Sunday, February 27, 2011

Measuring Our Response to Rob Bell

After Justin Taylor shared his post "Rob Bell: Universalist?", I was immediately ready to throw the good book at Bell. Believe me; I'm as eager as the next guy to condemn Rob Bell for being a false teacher - if, in fact, that is what he is.

The problem, as I see it, is that while at first I saw no ambiguity in the book's blurb (which you can read at JT's blog), and while at first I saw no ambiguity in the video that accompanies the blurb, I have since changed my mind.

You see, the only definitive statement I can find from Bell in all of this is that:
  • "[A] loving God would never sentence human souls to eternal suffering."
If this were a heresy trial, I'm not sure that the verdict would be guilty, simply based on this one line. The problem with hanging our hat on this sentence is that Bell may, in the end, be taking the line that "God isn't sending people to Hell - their sin is."

LOVE WINS. from Rob Bell on Vimeo.

Someone might argue that his rhetorical flourish regarding Ghandi's presence in Hell is likewise an indicator that he is outright denying the biblical teaching on Hell. The problem is, there's still wiggle-room. He might be questioning the presumptuousness regarding one's attitude toward the eternal fate of another when, in fact, we don't really know. As an example of the type of wiggle-room that might be going on: "You don't know about Ghandi's soul; maybe he was saved before he was assassinated" or something like that.

The video itself certainly looks definitive at first glance. But it is composed of 95% rhetorical questions. Typical Emergent stuff - you know, questions are the only real answers (blah blah blah). Anyway, it has certainly been presented to make Bell look like he denies that any are damned; but there are a lot of possibilities here about what is really going on. He could be an annihilationist (which we must grant is awful, but still not the same thing as universalism). He could be a pluralist (i.e. John Hick). He could have some sort of Barthian universalism in mind ("God's 'yes' is stronger than man's 'no.' "). He could just straight up believe that Jesus died for every man, and that thus every man will be saved (true universalism). And of course, there are a host of other horrifying possibilities as well. The possibilities are so varied that I would be embarassed to go on record about this until we know more, although the second we know what is really being taught, we can get to work picking apart, critiquing, and condemning, if necessary.

Part of my reaction here is that I have many friends who are diehard Rob Bell fans - they listen to all of his sermons and read his books. I asked them point blank what they have heard the man teach on the subject of Hell. They told me that he has taught on heaven and hell before and that he most definitely did not teach from a universalist perspective, so all of this is very surprising to them. As such, this book would represent a watershed moment in Bell's constant theological development. Considering that universalism is not in line with his past teachings on the subject, I think that charity may be the best approach until we know what sort of theology he's actually going to be presenting.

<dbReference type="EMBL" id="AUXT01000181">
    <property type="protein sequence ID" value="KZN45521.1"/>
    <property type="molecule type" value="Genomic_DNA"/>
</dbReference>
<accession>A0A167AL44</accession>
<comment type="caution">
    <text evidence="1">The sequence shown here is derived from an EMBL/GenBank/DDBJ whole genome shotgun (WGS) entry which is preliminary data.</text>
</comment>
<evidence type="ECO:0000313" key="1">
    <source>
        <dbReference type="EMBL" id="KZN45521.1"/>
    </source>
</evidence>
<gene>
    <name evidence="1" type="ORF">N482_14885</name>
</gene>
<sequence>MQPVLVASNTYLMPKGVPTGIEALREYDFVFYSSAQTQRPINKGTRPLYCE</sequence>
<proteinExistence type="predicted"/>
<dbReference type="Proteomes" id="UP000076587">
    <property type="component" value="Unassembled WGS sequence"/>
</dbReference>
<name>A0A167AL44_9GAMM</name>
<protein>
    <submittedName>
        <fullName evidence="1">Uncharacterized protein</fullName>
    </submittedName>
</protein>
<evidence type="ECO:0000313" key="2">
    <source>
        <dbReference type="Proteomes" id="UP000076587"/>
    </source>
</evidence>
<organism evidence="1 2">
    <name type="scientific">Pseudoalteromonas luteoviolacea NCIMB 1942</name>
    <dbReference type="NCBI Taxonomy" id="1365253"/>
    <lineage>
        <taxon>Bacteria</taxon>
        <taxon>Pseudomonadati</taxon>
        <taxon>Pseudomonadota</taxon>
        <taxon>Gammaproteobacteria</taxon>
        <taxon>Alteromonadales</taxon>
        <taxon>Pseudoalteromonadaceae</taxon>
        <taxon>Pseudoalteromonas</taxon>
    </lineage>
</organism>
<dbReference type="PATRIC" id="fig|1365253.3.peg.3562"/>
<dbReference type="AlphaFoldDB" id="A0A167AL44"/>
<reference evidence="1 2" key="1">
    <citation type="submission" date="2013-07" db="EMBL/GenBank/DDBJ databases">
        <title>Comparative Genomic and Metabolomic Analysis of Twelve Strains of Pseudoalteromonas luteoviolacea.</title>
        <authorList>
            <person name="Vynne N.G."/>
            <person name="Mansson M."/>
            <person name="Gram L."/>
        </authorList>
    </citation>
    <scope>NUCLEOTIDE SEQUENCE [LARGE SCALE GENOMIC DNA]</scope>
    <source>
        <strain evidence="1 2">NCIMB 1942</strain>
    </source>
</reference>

It may be that everything is as it seems, and Rob Bell has, in fact, outed himself and abandoned the faith once delivered. But I am one of those voices who is patient enough to wait a month and see what's really going on. The alternative is, he ends up not being a universalist, based on the possible loopholes I just presented, and we Calvinists and Reformed-types end up looking like the caricature that has been created for us - judgmental, knee-jerk, irrationally paranoid and the like. I don't think those caricatures are fair or accurate, but we could be playing right into them if we aren't measured and cautious in our response to Bell - especially considering that this is a life-or-death, heaven-or-hell issue. Literally.

At the end, the point of this post is simply: it may be wise to wait until Rob Bell's new book comes out and we read it before we consign him to the Hell he might be denying.


  1. Hm, I was referred here by a friend and was really surprised at your attitude towards moments within Christ's Bride "Typical Emergent stuff - you know, questions are the only real answers (blah blah blah)"...God's working there brother, don't be speaking against it. I also think that perhaps we should reserve all judgement until God judges at the end of all things, cause hey, who are we to truely know if Bell is wrong or not. Maybe we are the ones with the flawed theology, maybe We Reformed need to be reformed. Just a thought.

  2. Adam,

    I agree that Bell has left himself loopholes, and Reformed Christians should be careful and compassionate when responding to the video posted. However, I still believe the video, and that rhetorical strain of preaching, is harmful. Hiding truth in ambiguity in order to encourage growth is still hiding truth.